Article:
Summer is a great time for yard sales and farm auctions, and The Wall Street Journal is reporting that Verizon will put up $3 billion dollars for Yahoo’s web assets in the second round of bidding this week. As Ars Technica noted, if Verizon wins the auction, the company would rule 1990s Cyberspace as the owner of both Yahoo and AOL. A grunge-rock revival could be next!
Virtual assistants continue to pop up in all kinds of hardware and now Microsoft’s Cortana is coming to the company’s Xbox One game console this summer, along with many other new features. And while there’ll be more gaming announcements next week when the E3 show rolls into town, Blizzard Entertainment is integrating Facebook logins and live video right into its new Overwatch multiplayer game and Battle.net online service.
Apple’s Word Wide Developers Conference kicks off next week. Expect a lot of software-based announcements and maybe a few hardware things. New iPhone hardware probably won’t show up to this party, but the Nikkei Asian Review site is reporting, based on conversations with suppliers and production facilities overseas, that Apple will probably start taking three years between major iPhone model changes. This slowdown is due to a slowing market and because the company is running out of whiz-bang features to unveil every year.
A wireless version of the popular Bose QuietComfort noise-canceling headphones have some industry watchers assuming the next iPhone is going to be the one where Apple gets rid of the standard 3.5mm headphone jack. The headphones have a list price of $350 and are supposed to get about 20 hours of listening time between charges.
While 2016 is largely being forecast as a ho-hum year for smartphone innovation from several manufacturers, Bloomberg News is reporting that Samsung might be releasing phones with bendable screens next year. Will the Galaxy line become the Gumby line?
Podcasts make for fun listening no matter what kind of headphones you have, and now Stitcher Radio, one of the popular podcast apps, has just been snapped up by the old-school media company EW Scripps for $4.5 million dollars in cash. Stitcher, which streams more than 65,000 podcasts including this one, will operate under another Scripps acquisition, the podcast advertisement company Midroll Media.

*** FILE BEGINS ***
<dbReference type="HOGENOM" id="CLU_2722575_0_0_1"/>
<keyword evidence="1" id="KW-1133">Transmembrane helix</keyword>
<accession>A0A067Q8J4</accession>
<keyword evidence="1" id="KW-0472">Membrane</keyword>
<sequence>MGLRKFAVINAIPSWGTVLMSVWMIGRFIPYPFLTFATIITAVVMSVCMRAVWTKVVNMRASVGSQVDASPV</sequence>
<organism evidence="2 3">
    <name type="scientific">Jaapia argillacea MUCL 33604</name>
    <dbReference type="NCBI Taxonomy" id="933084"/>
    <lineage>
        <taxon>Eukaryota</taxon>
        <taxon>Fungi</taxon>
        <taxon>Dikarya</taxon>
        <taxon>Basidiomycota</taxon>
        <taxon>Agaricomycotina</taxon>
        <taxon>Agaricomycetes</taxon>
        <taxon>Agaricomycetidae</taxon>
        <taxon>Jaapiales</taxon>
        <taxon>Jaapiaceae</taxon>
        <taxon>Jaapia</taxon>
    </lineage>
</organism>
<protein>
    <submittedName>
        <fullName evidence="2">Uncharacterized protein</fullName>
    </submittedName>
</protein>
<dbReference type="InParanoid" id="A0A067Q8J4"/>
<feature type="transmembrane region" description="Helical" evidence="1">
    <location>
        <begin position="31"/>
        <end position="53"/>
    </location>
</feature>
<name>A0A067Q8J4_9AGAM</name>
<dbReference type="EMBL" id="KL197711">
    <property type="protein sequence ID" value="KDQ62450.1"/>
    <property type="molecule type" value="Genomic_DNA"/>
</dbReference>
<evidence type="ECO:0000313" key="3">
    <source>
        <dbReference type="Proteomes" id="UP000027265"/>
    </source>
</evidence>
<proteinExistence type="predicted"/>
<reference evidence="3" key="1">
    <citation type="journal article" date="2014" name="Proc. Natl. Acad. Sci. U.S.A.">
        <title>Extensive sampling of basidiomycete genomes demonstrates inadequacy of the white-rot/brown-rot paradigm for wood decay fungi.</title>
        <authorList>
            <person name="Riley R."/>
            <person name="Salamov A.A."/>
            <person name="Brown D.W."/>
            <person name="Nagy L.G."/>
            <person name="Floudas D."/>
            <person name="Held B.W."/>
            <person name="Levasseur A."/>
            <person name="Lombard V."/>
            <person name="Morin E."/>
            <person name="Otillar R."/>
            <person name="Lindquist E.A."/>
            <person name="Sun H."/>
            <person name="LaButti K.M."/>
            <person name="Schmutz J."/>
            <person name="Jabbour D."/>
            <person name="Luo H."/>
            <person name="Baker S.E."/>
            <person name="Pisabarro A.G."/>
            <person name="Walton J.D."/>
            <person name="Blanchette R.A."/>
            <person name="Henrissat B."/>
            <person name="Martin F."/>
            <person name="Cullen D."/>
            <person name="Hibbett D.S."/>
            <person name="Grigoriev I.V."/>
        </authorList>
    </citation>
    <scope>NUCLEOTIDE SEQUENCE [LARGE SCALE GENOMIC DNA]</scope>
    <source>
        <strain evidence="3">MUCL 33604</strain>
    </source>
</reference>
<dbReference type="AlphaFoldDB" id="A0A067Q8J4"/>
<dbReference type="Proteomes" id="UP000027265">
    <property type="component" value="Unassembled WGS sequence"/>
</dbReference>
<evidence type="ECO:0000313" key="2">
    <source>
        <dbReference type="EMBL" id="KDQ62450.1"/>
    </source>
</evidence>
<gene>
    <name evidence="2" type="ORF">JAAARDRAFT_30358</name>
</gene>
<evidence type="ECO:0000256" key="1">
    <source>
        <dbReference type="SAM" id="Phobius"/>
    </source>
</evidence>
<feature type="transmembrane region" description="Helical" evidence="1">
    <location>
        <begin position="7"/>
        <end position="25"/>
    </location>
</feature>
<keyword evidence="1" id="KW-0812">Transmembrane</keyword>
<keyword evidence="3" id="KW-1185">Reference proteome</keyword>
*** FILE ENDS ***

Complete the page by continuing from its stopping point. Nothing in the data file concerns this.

This week, the United States Supreme Court rejected an appeal from Google to throw out that class-action lawsuit over where advertisements were placed through Google’s AdWords service. Last year’s ruling from the 9th U.S. Circuit Court of Appeals in San Francisco stands — and the class-action lawsuit can go forward.
In other legal news, tech companies and privacy groups are lining up against proposed legislation that would let federal officials request even more types of user information in the National Security Letters they send to ISPs, banks, doctors and other recipients during investigations. The House version of the bill passed in April and the Senate version is due for a vote this week.
Twitter has redesigned its Android app to fall in line with Google’s material design standard. The update is rolling out now. Snapchat also got a fresh new look this week that, among other things, mixes Discover content with Live Stories.
They pumped it up last week and this week, astronauts opened up the Bigelow Expandable Activity Module, otherwise known as the International Space Station’s add-on inflatable bouncy castle. An air sample was taken and sensor data downloaded as astronauts prepare to actually use the module.
And finally, although news of the breach just surfaced recently, LinkedIn got hacked in 2012 and millions of user names and passwords were swiped – including those of a one Mr. Mark Zuckerberg of a little company called Facebook whose password was reportedly dadada. A hacker group called Ourmine used the swiped credentials to compromise Mr. Zuckerberg’s accounts on Twitter, Instagram, Pinterest and LinkedIn for a short time this weekend. It’s a reminder to the rest of us to change our passwords regularly or get a password manager program. Also, don’t recycle them across accounts and don’t use easily crackable codes like. . . dadada.